I’m among a growing number of millennials with a level of mistrust of brands and their online communications and an ability to switch off to this content.
We’ve developed a kind of sixth sense; we can spot ‘spin’ and are aware of guerilla comms tactics infiltrating our social media feeds. Put simply, we’re becoming desensitised to brand messages we don’t believe in.
I also count myself among the many who are seeking purpose-driven workplaces that effect social good – which is what drew me to work with Currie. This year, millennials’ views of businesses’ ethics and motivations took a nosedive, with 83% believing businesses prioritise their bottom line over a commitment to the greater social good. As a founding B Corporation member in Australia, Currie is a dedicated “for-purpose” agency; that is, it works on projects and with clients that seek environmental and social – as well as economic – outcomes to ultimately build a better world.
I imagined this ethically driven PR workplace would be just the antidote for my skepticism.
So it was with surprise that within just a few days of working at Currie, I learned of an entirely new species of dubious tactics: greenwashing. That is, organisations that promote often misleading environmental claims in a bid to wow stakeholders, tempt investors and woo consumers.
Increasing sustainability sells. A 2015 Nielsen poll showed 66% of global consumers are willing to spend more for sustainably and ethically produced goods and services. And not surprisingly, corporate giants are realising the reputational and business benefits of promoting their green credentials.
But as we’ve discussed in the office here, those who have more talk than walk should be warned. From a consumer perspective, trust is the bedrock of any healthy relationship and savvy customers are increasingly scrutinising environmental credentials of brands new and old.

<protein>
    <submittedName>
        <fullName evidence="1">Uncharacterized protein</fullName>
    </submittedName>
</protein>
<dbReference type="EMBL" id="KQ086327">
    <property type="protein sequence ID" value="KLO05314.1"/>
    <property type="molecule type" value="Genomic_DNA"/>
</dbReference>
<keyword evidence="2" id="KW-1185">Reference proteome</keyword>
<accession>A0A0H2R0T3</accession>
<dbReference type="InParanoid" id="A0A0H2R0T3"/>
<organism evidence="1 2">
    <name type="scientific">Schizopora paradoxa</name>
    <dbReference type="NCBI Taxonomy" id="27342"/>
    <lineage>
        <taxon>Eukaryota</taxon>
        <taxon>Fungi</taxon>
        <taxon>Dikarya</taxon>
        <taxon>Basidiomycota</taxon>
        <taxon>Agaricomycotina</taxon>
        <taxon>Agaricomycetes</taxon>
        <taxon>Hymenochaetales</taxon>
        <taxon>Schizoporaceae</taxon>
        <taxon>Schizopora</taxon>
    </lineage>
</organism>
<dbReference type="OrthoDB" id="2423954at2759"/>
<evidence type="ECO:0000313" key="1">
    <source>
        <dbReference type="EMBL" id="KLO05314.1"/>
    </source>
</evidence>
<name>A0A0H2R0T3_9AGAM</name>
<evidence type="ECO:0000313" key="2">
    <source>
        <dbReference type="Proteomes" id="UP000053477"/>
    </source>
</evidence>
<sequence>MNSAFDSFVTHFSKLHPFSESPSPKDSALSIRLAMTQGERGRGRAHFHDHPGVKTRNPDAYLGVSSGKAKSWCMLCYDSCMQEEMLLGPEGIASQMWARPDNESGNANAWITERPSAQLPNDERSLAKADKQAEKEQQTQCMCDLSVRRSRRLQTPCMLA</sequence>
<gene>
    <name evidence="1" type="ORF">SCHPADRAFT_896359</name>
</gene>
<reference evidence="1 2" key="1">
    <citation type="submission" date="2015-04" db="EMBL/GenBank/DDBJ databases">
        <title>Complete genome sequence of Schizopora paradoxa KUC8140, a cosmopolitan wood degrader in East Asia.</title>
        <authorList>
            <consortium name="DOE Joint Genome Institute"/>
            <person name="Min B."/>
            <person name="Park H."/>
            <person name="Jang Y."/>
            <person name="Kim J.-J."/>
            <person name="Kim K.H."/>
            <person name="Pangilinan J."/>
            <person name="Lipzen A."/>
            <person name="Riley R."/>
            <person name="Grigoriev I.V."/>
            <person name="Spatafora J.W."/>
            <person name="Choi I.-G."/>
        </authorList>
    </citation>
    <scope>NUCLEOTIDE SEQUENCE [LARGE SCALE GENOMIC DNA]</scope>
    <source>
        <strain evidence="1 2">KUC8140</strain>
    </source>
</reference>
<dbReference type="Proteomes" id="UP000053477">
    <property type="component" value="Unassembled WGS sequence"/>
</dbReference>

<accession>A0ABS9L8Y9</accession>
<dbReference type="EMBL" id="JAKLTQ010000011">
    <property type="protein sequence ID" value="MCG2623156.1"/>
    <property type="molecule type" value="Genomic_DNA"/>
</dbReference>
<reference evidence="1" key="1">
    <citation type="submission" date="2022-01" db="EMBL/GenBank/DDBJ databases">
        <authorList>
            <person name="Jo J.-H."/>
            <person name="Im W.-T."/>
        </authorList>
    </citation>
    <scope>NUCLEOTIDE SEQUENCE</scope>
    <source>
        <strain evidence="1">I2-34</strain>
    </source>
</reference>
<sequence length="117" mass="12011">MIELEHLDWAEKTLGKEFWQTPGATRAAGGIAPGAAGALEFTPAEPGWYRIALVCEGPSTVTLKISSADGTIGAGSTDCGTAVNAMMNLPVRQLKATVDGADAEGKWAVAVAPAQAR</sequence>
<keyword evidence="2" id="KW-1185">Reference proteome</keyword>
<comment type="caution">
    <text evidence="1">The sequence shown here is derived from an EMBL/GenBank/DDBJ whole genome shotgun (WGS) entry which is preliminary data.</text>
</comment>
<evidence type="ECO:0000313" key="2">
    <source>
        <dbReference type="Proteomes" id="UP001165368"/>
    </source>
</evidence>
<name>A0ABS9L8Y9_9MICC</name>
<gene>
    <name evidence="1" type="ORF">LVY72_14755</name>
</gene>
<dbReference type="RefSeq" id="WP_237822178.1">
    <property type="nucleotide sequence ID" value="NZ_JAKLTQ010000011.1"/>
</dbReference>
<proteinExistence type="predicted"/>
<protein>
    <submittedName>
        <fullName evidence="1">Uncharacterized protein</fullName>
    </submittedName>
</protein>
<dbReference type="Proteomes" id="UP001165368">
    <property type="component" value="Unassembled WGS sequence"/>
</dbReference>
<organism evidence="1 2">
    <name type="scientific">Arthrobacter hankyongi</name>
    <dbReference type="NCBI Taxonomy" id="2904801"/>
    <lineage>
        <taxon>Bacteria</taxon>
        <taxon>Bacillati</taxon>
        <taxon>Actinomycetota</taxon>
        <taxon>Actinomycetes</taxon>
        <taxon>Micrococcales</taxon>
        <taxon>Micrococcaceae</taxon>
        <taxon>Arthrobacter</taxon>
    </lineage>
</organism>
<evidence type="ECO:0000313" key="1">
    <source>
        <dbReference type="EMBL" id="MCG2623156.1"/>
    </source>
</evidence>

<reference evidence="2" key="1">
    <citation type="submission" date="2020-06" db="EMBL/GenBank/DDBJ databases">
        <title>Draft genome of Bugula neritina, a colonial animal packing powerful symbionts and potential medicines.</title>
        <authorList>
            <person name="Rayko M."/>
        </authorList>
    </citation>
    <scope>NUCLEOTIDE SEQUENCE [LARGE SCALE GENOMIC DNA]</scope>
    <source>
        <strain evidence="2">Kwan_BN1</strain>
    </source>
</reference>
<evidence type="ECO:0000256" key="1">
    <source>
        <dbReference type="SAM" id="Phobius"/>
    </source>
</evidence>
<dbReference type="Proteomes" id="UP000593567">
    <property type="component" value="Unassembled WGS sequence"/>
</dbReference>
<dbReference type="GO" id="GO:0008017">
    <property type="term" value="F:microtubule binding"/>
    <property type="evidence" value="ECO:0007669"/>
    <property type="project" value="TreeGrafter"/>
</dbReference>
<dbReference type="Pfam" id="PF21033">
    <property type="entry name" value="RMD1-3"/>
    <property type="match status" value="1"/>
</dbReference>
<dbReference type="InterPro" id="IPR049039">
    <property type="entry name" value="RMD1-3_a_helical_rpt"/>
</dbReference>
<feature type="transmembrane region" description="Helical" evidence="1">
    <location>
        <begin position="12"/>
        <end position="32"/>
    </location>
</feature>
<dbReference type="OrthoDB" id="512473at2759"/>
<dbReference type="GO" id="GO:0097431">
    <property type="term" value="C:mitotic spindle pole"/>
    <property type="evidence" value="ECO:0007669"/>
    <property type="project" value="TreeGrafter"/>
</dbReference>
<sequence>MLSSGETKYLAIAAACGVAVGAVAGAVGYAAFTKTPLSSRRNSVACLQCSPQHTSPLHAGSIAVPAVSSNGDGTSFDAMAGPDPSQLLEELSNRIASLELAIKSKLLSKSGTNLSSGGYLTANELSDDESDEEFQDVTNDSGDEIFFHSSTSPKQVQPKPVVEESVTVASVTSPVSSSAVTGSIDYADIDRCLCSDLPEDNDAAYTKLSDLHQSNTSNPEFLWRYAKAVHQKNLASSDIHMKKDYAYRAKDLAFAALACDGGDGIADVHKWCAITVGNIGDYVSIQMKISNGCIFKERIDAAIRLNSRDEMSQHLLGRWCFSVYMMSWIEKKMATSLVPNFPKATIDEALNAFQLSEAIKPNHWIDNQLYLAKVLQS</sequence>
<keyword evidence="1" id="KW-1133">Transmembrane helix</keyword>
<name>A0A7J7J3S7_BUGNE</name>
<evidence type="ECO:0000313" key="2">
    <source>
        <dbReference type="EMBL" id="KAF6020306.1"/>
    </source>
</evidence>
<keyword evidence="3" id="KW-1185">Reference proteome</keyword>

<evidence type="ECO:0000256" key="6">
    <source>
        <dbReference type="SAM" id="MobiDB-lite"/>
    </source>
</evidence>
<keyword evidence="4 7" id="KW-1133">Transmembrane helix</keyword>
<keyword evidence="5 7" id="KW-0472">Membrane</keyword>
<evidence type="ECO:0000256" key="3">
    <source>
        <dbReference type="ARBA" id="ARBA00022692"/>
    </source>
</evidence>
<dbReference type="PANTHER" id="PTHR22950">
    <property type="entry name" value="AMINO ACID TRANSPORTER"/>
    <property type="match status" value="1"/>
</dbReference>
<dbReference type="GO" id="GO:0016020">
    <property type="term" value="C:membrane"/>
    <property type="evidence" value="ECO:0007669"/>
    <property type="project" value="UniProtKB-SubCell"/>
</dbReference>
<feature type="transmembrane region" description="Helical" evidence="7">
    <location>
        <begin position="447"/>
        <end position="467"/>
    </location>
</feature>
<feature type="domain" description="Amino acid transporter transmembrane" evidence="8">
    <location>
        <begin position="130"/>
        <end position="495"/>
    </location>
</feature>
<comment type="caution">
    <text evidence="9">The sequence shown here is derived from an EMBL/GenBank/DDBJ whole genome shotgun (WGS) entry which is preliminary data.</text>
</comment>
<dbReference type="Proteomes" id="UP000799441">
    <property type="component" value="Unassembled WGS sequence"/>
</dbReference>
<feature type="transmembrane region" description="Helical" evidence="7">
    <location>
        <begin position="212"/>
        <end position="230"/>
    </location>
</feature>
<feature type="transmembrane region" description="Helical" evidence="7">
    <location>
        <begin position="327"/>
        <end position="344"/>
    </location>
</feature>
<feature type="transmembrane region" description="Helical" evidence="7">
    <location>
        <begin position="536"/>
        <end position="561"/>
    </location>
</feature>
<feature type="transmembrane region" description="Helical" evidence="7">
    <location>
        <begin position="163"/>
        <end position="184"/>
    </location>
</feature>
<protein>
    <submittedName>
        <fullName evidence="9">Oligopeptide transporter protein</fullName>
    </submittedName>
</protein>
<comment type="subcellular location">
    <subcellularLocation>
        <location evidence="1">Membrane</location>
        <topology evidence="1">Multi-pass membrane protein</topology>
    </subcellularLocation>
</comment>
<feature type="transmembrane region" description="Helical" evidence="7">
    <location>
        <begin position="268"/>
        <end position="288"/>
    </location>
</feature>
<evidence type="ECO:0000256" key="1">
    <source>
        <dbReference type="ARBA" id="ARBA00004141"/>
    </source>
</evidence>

The priority for a sustainability-focused PR agency is partnering with clients that are truly committed to doing the right thing.
Currie tailors communications for credible brands to tell their story as authentically as possible. Clients are encouraged to tell a balanced story, by sharing their sustainability challenges as well as their success. It’s not about dressing up the message to make it something it is not – it’s about employing sustainability communications as an instrument of social change.
During my time with Currie, I’ve learned to embrace my inner cynic. A healthy – and yet constructive – dose of suspicion makes us better, more authentic communicators, which is ultimately how we’ll keep emerging generations listening and engaged.
Freya has been interning with Currie for the past three months. With a background in publishing, she is passionate about meaningful, well-crafted communications and was drawn to Currie for its sustainability agenda and B Corporation values.
Freya will be with Currie for a few more weeks, and we feel more than lucky to have had her on board.